Home / Cold Comfort: Upcycled Cashmere Undies from Toronto’s Eco-Sensible Sartoria
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If you’re a weather-watcher you’ll know the polar vortex is descending on North America once again, bringing another winter that promises to be as bone-chilling as the last.

This is a grim reality for most of us, but it’s great news for Sartoria, the Toronto underwear label that has found a creative, eco-sensible way to keep the winter chills away.

Sartoria produces a women’s and men’s collection of cozy vintage-style undergarments made entirely from recycled cashmere and merino wool sweaters.

The surprisingly broad assortment of pieces offer the same kind of performance qualities found in merino base layers favored by skiers and other winter-sports lovers — they’re breathable, wick moisture away from the skin and help regulate body temperature. And they’re warm.

“We like to say — ironically — this is Canadian lingerie,” Sartoria founder Sara Torrie told Lingerie Talk.

“We live in a northern climate, where even going out to walk the dog or take the kids to school can be hard. Putting these on is an amazing way to take care of yourself in this climate.”


Now entering its 6th year, Sartoria (which is Italian for ‘tailor’s shop’ and coincidentally mirrors Sara’s name) makes women’s briefs, bralettes, singlets and onesies and longjohns for both men and women. There’s also a few compatible accessories like leg warmers, fingerless gloves and the ‘Vickey‘ — a faux turtleneck that fits under the arms to prevent it from bunching up like old-style dickies.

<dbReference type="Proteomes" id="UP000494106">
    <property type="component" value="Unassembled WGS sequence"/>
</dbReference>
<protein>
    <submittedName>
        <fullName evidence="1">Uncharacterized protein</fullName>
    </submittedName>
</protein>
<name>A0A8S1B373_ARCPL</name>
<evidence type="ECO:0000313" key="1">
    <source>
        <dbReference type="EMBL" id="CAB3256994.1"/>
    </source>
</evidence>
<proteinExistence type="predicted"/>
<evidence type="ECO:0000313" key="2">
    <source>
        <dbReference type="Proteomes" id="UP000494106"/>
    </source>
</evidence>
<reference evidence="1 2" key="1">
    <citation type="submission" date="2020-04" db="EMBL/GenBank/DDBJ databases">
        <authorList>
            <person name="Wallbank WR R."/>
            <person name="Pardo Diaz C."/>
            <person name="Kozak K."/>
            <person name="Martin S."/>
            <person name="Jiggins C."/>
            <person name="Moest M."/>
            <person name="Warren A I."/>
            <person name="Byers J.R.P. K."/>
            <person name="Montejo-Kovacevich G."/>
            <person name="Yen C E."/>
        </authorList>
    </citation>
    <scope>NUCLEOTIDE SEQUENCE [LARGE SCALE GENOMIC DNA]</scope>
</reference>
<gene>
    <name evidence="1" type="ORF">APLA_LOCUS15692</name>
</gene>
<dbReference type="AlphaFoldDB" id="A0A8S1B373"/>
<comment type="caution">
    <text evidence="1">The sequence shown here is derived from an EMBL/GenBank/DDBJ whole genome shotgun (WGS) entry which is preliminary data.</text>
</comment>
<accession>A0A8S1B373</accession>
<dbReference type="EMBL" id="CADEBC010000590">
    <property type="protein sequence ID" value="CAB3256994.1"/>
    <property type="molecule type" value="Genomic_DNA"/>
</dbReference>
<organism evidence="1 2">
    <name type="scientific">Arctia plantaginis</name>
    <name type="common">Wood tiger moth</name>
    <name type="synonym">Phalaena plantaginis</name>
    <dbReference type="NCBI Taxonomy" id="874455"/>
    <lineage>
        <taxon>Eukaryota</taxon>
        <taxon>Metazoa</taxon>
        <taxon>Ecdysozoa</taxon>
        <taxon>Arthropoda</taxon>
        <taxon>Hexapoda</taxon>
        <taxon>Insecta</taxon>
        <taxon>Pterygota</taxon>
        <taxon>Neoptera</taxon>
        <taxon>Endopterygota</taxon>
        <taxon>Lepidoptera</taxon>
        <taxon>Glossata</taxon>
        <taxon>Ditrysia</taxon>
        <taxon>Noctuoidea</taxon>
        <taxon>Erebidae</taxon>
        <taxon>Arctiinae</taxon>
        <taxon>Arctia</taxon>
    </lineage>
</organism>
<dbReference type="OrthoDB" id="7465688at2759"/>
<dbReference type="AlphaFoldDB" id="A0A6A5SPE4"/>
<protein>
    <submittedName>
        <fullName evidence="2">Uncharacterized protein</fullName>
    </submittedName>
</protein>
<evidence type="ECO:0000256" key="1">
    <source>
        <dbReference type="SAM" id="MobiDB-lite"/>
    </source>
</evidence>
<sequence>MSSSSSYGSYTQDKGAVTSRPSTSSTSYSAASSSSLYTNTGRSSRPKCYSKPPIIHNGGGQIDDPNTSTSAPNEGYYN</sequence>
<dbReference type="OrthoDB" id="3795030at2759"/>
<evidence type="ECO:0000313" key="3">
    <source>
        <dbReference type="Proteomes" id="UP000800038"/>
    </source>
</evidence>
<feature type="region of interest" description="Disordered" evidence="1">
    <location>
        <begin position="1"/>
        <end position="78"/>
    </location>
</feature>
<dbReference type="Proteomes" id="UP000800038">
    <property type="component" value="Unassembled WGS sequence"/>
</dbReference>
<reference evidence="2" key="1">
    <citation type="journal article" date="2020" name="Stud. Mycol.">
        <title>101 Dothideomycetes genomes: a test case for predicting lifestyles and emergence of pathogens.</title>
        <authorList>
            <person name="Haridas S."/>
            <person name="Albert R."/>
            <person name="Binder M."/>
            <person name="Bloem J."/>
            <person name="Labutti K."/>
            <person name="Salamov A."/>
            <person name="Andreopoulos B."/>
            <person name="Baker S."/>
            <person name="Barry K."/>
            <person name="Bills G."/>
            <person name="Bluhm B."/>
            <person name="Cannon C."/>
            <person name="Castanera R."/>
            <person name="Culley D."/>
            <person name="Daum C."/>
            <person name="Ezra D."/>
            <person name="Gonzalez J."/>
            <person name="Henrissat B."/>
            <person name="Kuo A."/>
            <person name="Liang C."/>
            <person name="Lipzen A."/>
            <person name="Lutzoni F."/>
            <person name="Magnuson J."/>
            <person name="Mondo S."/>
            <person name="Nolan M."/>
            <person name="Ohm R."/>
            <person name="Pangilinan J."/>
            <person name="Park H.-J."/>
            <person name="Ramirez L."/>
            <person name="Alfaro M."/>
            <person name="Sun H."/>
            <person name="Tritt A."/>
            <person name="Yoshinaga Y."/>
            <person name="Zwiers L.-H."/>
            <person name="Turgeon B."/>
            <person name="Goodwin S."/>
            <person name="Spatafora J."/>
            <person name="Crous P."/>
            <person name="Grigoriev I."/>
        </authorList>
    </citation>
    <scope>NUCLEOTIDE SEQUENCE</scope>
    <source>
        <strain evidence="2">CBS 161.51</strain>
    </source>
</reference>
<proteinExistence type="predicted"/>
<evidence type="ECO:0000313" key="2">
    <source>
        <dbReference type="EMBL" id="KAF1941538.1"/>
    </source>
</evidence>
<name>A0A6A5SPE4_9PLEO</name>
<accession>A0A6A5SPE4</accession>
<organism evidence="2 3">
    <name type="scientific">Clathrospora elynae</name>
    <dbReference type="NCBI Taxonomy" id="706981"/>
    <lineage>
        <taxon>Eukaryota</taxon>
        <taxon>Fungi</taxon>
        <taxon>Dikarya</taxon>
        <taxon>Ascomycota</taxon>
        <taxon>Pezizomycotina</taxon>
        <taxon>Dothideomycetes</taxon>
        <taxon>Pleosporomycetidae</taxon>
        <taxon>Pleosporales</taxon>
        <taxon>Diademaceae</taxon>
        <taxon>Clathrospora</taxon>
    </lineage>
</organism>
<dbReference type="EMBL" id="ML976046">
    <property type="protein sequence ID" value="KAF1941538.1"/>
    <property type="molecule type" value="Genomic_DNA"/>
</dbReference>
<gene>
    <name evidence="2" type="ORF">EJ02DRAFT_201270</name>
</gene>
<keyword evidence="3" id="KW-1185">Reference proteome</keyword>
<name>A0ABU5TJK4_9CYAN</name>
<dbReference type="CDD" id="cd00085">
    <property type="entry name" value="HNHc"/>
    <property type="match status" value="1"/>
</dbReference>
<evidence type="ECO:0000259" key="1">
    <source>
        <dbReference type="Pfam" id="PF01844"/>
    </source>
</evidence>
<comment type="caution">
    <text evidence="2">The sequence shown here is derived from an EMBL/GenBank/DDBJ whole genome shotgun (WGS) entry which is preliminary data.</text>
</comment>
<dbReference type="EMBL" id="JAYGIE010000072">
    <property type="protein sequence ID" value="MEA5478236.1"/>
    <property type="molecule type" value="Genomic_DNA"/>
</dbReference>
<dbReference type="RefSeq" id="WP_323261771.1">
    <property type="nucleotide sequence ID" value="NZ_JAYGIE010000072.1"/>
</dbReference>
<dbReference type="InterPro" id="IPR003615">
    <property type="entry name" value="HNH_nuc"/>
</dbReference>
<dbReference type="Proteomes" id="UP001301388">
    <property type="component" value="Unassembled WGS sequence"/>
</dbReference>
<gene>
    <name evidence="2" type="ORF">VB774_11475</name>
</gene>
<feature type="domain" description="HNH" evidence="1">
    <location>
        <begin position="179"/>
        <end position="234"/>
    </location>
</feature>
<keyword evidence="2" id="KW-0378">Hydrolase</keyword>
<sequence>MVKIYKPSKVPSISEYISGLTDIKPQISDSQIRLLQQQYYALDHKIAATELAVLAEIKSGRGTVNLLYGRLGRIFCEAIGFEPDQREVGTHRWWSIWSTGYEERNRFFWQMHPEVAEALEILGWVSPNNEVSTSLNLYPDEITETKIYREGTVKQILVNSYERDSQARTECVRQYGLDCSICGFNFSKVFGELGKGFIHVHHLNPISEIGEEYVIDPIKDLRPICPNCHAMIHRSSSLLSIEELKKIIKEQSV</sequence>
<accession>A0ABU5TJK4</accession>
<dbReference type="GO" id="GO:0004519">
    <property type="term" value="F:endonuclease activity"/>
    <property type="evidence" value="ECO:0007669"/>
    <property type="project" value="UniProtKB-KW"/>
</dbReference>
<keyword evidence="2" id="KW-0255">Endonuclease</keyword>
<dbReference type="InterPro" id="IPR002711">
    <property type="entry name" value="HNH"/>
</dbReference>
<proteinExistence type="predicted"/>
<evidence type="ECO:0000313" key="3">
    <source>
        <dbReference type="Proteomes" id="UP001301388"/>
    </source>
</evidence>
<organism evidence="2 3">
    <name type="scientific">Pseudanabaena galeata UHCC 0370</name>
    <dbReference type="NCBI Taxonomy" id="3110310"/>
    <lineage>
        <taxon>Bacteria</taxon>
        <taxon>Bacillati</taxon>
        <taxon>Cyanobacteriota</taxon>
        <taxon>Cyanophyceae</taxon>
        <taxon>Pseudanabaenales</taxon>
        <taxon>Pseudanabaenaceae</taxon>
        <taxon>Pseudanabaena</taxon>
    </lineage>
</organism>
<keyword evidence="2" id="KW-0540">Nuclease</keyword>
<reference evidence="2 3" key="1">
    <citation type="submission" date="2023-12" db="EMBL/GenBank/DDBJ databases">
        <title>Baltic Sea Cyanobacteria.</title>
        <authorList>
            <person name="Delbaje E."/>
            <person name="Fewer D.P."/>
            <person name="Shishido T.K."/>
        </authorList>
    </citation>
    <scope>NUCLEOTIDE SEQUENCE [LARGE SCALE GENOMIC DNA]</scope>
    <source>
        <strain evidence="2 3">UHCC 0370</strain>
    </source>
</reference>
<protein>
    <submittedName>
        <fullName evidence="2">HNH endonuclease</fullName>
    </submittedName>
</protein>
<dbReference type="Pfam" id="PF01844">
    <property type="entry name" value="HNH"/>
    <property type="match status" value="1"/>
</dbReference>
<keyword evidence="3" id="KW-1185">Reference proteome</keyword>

(If you’re in Toronto, you can visit Sartoria‘s booth at the One Of A Kind Christmas Show until Dec. 4 at Exhibition Place.)


Sara is the first to admit that new customers typically have to get past their own preconceptions about wearing wool underwear. It must be itchy and uncomfortable, right? That may be true for lambswool, which is typically used in sweaters and outerwear fashions, but not for the soft, finer fibers of merino and cashmere.

“These are not like any other piece you have that you call underwear,” she said. “They’re extremely comfortable and make a great base layer. But people have to get around the idea of wearing wool.

“When our undies first hit, no one had heard about cashmere underwear in about 100 years.”

In fact, cashmere — the light, warm (and expensive) hair fiber harvested naturally from goats — is showing signs of becoming the thermal fabric of choice for fans of luxury underwear.

Several hosiery brands offer pricey cashmere tights for winter, and the Seattle-based label Mere Basics launched a year ago with an all-cashmere selection of lounge and underwear styles. At the high end of the lingerie market, boutique brand Kiki de Montparnasse developed its own lavish cashmere winter line (below), with bras and briefs starting at $500 and lounge pants at $1,250.

New cashmere line from Kiki de Montparnasse offers briefs for $500+.

What sets Sartoria apart (besides its affordable prices) is its commitment to what it calls ‘regenerative design’ — an approach to environmental sustainability based on reclaiming and repurposing discarded materials. Every Sartoria garment began its life as a cast-off luxury sweater, which is deconstructed, cut into new patterns and reassembled by seamstresses at the company’s Toronto studio.